Executive summary

Brexit means that the United Kingdom could be able to run its own trade policy, which opens the door for the potential negotiation of a free trade agreement between the UK and China. We ask three questions about this important issue for the UK-EU economic relationship. If a China-UK FTA was signed, could Chinese exporters break into the EU market through the UK, making a possible China-EU FTA relatively superfluous? Would a China-EU FTA help UK exporters to gain a competitive advantage in China relative to EU exporters? Will UK producers benefit by importing cheaper Chinese intermediate goods?

Our analysis indicates that a UK-China FTA will be neither easy nor clearly advantageous for the UK. First, it will be difficult for the UK to reach an agreement with China without first establishing a new post-Brexit partnership with the EU. Negotiating tariffs with other WTO members will be a pre-condition if the UK exits the EU customs union, and this process will require time and effort. Second, even if the UK reaches an agreement with China, the UK cannot serve as a back door for Chinese products to enter the EU, because the EU is very likely use rules of origin to close any such loopholes. In addition, entering the EU via the UK will entail an additional transportation cost for Chinese goods that will, at least partly, offset any tariff savings, making use of such a loophole less worthwhile. Third, the UK and the other EU economies differ in most of their exports to China, so there would be very limited substitution between them.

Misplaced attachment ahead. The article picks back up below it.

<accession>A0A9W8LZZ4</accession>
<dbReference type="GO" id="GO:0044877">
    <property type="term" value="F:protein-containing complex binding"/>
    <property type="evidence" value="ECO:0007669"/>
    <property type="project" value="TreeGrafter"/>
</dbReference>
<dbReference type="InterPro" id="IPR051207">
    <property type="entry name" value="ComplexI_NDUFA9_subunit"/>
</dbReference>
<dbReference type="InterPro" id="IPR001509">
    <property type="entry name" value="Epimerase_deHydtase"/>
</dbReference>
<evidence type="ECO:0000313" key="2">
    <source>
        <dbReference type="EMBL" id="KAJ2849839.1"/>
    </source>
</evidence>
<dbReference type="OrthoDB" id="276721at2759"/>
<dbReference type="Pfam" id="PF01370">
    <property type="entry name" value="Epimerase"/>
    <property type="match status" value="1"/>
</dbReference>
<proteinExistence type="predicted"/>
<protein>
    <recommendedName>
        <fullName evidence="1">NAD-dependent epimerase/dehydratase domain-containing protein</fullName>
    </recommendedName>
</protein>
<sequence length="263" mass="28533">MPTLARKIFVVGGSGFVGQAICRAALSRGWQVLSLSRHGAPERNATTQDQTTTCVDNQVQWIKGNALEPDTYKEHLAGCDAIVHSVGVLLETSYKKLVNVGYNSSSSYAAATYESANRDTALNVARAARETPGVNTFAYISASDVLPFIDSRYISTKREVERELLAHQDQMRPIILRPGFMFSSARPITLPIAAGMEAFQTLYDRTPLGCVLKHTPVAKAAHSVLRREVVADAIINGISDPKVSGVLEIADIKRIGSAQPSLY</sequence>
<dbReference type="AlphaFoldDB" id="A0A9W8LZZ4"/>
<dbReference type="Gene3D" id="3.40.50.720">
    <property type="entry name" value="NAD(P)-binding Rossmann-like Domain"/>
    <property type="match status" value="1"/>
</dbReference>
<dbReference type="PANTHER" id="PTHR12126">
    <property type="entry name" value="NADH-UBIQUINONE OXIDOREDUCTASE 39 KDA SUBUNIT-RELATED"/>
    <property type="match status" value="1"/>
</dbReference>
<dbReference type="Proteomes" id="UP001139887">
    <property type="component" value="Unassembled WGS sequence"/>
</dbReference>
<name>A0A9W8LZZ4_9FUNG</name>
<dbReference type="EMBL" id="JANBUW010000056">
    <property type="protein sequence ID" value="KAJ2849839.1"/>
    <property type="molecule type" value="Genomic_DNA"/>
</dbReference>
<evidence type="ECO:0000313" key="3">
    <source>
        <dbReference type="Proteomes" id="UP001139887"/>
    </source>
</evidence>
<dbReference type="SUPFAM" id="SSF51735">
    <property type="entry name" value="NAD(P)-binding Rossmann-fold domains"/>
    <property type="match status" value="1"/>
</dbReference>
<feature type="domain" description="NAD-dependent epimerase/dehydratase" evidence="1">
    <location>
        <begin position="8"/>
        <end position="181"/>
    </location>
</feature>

It therefore seems that establishing a new trade relationship with the EU would be a more urgent task for the UK in the post-Brexit world, rather than an FTA with China. Under such circumstances, the UK might need to postpone its trade negotiations with other economies outside of EU, including China. This goes beyond the current discussion of the illegality of the UK starting to negotiate trade deals before it leaves the EU. The issue is whether it makes economic sense for the UK to do so, and the answer is no. In fact, the more the UK reaches an independent favourable trade agreement with China after Brexit, the harder it will be for the UK to strike a good deal with EU. In the meantime, it is also urgent for the UK to negotiate with the main WTO members on tariffs, because outside the EU, the UK might not participate in the EU schedule of concessions. The best strategy for the UK would be to negotiate with the other WTO members with the EU-based tariffs as a starting point, to avoid negotiating over terms separately and also to maintain a close relationship with the EU.